- you needed to move sooner than expected and needed to pay off the loan immediately?
- you needed to, or wanted to rent the home out and that was prohibited under the terms of the loan?
Prepaying Your Mortgage
Pre-paying your mortgage means that you pay your home loan off early – before it’s due. When you prepay your mortgage by sending in additional money toward your principal you will cut years off the life of your mortgage and save on the interest that you would have otherwise paid. You can prepay your mortgage by sending in additional money on a regular or occasional basis. Be sure to note on the check (or online payment) that the money is to be applied directly to the principal. That will ensure that you are paying down the principal amount and not just pre-paying additional interest. Check your mortgage loan paperwork, or ask your lender, to make sure that there are no penalties on prepaying the loan.
Getting a Reverse Mortgage
While you are a homeowner paying off your mortgage you are also building up equity (savings) in your home. As you grow older you may be like the majority of senior homeowners who would prefer to “age-in-place” or live in their own home for as long as possible.
One way to do that and still have enough monthly income to meet regular living expenses is to consider a reverse mortgage. If you and your spouse are 62 or older and own your home, a reverse mortgage can enable you to draw money out of the equity you have built up in your home. Many senior homeowners take out reverse mortgages to make home renovations to accommodate their changing physical needs at home, to pay for medical bills, to start a new business, to pay for a family members’ college education or to supplement a fixed income. You can receive the funds in a one-time lump sum payout, in regular monthly installments, a combination of both a lump-sum payout and monthly installments or a revolving line of credit. A reverse mortgage is still a mortgage – a loan – that either you or your beneficiaries must repay when you leave the home.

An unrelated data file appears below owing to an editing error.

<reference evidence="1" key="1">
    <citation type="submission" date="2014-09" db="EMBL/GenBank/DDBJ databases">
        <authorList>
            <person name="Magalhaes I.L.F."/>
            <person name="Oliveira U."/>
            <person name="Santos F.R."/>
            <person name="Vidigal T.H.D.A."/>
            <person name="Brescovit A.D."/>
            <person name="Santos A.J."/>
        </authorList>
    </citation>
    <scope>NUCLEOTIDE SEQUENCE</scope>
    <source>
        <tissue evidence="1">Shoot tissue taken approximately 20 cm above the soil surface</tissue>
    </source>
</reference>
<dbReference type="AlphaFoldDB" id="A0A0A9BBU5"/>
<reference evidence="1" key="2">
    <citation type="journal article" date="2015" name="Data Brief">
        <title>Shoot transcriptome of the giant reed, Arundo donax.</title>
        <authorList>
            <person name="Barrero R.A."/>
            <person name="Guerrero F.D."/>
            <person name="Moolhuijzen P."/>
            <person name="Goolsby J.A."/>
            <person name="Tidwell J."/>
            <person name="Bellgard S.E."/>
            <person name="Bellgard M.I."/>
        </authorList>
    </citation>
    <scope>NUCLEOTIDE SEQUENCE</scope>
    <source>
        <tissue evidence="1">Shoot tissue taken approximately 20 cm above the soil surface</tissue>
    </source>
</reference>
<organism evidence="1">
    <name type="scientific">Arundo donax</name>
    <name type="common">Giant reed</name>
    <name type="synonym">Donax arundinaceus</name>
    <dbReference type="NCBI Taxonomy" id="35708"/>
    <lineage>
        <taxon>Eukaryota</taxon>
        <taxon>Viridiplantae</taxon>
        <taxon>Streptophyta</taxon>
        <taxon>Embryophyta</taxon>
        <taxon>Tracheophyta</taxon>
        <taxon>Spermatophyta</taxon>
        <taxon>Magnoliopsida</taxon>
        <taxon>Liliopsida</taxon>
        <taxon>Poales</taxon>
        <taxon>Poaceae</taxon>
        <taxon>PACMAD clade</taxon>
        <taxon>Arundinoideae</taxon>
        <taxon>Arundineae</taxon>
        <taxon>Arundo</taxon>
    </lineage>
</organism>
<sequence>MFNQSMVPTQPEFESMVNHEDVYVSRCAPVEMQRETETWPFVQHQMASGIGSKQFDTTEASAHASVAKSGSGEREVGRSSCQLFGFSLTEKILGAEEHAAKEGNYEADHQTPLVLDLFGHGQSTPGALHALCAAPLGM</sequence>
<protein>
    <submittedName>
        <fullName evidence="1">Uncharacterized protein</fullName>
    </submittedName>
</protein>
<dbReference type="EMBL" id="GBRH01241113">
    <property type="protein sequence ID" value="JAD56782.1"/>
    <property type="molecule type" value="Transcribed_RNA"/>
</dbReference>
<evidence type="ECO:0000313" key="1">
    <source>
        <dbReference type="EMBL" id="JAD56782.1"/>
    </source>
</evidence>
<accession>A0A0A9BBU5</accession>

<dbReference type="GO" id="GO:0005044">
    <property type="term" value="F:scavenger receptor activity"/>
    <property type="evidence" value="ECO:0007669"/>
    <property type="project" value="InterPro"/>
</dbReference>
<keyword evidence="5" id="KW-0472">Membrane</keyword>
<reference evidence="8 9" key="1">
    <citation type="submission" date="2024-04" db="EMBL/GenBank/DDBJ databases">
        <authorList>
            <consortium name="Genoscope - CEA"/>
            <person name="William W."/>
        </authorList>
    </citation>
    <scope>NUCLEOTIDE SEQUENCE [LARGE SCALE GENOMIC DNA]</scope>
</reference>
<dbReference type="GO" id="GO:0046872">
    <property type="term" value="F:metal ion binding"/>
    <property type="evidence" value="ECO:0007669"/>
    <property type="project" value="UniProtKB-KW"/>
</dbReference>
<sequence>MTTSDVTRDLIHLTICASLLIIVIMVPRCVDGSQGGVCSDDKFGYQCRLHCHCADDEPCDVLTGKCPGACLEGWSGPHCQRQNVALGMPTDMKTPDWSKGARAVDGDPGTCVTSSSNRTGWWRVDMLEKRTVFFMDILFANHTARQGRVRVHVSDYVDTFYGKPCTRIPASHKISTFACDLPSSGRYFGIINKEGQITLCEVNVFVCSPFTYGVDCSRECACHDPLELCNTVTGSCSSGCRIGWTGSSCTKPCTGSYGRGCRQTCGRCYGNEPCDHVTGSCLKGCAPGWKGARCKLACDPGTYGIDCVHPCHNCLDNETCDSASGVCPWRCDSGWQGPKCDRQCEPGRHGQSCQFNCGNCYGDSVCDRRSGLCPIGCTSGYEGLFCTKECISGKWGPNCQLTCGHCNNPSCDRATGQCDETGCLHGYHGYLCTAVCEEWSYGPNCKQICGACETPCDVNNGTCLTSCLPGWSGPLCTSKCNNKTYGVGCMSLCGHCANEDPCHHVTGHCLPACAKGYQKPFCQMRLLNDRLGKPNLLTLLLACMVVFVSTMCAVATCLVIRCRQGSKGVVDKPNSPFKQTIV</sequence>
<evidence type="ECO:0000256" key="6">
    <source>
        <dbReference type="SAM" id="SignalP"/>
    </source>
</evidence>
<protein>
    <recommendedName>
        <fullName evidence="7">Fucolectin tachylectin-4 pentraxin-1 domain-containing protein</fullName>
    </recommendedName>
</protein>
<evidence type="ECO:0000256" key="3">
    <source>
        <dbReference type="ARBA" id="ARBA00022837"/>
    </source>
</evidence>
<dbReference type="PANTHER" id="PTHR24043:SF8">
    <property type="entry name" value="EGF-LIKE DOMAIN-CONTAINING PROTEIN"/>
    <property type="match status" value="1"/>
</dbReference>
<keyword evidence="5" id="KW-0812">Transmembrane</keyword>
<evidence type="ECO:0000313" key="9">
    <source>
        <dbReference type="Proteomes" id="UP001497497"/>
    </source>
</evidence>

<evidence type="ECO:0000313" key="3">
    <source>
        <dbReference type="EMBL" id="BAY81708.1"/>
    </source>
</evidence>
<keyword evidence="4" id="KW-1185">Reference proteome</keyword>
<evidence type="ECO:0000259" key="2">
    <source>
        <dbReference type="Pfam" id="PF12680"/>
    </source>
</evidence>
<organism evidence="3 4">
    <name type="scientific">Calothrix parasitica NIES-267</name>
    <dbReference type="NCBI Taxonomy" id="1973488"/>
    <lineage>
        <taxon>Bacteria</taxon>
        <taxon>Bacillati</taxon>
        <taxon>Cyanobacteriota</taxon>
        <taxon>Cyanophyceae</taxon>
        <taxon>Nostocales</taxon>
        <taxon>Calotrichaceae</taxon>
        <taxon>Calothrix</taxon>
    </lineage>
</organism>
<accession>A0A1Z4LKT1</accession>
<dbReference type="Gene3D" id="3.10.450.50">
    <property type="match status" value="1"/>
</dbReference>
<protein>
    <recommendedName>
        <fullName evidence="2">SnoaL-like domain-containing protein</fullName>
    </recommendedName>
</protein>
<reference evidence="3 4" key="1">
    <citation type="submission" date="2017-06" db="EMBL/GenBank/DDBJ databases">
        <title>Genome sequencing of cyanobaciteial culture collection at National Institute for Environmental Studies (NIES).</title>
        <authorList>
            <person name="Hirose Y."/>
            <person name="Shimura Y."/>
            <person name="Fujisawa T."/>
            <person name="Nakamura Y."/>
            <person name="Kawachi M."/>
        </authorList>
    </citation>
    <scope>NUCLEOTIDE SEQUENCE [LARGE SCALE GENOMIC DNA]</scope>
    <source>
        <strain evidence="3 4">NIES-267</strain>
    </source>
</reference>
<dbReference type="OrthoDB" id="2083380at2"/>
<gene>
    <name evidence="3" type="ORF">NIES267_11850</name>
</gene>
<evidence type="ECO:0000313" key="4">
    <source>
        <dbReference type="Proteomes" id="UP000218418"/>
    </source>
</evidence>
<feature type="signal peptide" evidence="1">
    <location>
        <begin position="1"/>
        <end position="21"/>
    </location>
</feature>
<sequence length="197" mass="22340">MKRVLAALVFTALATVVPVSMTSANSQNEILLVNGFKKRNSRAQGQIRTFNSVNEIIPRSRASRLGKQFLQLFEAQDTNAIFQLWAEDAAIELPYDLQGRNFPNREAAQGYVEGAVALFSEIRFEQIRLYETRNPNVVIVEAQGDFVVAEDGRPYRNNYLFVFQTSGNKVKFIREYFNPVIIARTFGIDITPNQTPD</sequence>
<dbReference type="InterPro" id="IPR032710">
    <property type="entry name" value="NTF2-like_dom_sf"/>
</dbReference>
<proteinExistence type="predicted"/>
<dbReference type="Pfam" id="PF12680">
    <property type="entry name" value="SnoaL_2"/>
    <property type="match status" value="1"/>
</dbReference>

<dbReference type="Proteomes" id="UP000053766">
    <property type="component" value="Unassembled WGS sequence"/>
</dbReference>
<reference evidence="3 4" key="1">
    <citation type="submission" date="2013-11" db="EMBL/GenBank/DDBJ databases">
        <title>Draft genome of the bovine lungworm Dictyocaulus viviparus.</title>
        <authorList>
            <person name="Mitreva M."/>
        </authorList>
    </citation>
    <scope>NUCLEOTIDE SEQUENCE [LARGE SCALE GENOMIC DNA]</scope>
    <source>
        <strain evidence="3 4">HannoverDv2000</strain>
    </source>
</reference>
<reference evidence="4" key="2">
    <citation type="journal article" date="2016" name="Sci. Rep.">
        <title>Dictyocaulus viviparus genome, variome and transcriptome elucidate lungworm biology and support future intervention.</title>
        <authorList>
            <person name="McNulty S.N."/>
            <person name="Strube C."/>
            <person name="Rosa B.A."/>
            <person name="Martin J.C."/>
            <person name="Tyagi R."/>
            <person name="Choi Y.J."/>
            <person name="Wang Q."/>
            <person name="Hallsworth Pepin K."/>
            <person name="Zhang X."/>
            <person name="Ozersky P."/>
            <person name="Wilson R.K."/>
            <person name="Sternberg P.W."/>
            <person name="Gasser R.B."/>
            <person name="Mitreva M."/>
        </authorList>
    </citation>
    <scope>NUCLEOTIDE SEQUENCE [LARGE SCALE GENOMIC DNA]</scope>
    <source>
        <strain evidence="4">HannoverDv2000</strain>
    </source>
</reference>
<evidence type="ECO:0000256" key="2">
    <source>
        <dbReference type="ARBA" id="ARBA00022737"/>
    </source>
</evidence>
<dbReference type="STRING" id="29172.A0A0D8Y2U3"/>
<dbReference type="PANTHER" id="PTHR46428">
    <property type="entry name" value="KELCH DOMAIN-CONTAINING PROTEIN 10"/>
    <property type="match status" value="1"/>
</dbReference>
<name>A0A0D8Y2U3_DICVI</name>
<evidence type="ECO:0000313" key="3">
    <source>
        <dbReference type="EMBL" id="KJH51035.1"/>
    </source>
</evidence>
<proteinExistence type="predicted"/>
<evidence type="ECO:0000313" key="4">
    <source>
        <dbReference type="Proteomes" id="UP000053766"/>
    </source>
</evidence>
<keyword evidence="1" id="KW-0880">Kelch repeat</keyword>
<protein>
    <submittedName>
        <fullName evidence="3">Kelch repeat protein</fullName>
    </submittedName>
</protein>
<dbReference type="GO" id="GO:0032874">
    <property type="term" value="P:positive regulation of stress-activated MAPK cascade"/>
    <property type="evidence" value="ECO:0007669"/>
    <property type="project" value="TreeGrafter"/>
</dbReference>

By taking on a reverse mortgage you are taking equity out of the house. It’s important to be aware of that if you get into financial difficulty down the road and want to sell the home you will have to pay off the loan when you move out, which will reduce the amount of money you may receive from the proceeds of the home sale. If you owe more to repay the loan than the home’s appraised value you may face having to come up with extra cash in addition to proceeds from the sale of your home to repay the loan in full.
As with any loan it’s critically important that you understand the terms of repayment and the costs associated with borrowing funds (i.e. interest charged on the loan, closing costs, points, origination fee, appraisal fee, etc.) before you sign any documents. Depending on your reason for considering a reverse mortgage you may find that it’s less expensive to find another form of financing such as a home equity loan or line of credit, a personal loan from a bank or credit union, etc.
To learn more about reverse mortgages read information from the following nonprofit sources:
- The National Reverse Mortgage Lenders Association’s online publication “Just the FAQs: Answers to Common Questions About Reverse Mortgages”
- The U.S. Department of Housing & Urban Development (HUD)’s “Top 10 Things to Know If You’re Interested in a Reverse Mortgage” article
- AARP’s publication “Reverse Mortgage Loans: Borrowing Against Your Home”